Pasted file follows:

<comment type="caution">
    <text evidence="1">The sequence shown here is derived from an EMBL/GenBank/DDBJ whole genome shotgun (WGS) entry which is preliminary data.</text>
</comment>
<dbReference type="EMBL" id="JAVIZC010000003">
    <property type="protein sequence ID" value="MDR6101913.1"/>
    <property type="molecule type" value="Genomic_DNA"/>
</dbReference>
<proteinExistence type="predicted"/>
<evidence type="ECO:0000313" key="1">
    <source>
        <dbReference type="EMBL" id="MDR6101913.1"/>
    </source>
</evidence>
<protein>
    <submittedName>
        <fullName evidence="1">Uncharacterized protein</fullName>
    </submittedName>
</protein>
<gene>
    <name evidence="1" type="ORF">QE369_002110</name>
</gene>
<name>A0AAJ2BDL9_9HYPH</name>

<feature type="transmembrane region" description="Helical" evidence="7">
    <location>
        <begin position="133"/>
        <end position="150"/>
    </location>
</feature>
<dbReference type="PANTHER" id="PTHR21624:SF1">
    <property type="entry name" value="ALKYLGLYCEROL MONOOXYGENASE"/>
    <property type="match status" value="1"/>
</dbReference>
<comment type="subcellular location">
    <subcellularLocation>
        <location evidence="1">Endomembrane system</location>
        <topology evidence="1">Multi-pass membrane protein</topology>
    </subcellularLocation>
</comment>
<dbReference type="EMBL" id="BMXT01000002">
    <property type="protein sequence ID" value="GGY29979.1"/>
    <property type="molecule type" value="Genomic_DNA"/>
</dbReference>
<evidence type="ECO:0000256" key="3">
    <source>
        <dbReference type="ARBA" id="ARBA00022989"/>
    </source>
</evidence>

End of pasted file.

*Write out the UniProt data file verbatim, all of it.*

<comment type="caution">
    <text evidence="1">The sequence shown here is derived from an EMBL/GenBank/DDBJ whole genome shotgun (WGS) entry which is preliminary data.</text>
</comment>
<dbReference type="EMBL" id="JAVIZC010000003">
    <property type="protein sequence ID" value="MDR6101913.1"/>
    <property type="molecule type" value="Genomic_DNA"/>
</dbReference>
<proteinExistence type="predicted"/>
<evidence type="ECO:0000313" key="1">
    <source>
        <dbReference type="EMBL" id="MDR6101913.1"/>
    </source>
</evidence>
<protein>
    <submittedName>
        <fullName evidence="1">Uncharacterized protein</fullName>
    </submittedName>
</protein>
<gene>
    <name evidence="1" type="ORF">QE369_002110</name>
</gene>
<name>A0AAJ2BDL9_9HYPH</name>

<feature type="transmembrane region" description="Helical" evidence="7">
    <location>
        <begin position="133"/>
        <end position="150"/>
    </location>
</feature>
<dbReference type="PANTHER" id="PTHR21624:SF1">
    <property type="entry name" value="ALKYLGLYCEROL MONOOXYGENASE"/>
    <property type="match status" value="1"/>
</dbReference>
<comment type="subcellular location">
    <subcellularLocation>
        <location evidence="1">Endomembrane system</location>
        <topology evidence="1">Multi-pass membrane protein</topology>
    </subcellularLocation>
</comment>
<dbReference type="EMBL" id="BMXT01000002">
    <property type="protein sequence ID" value="GGY29979.1"/>
    <property type="molecule type" value="Genomic_DNA"/>
</dbReference>
<evidence type="ECO:0000256" key="3">
    <source>
        <dbReference type="ARBA" id="ARBA00022989"/>
    </source>
</evidence>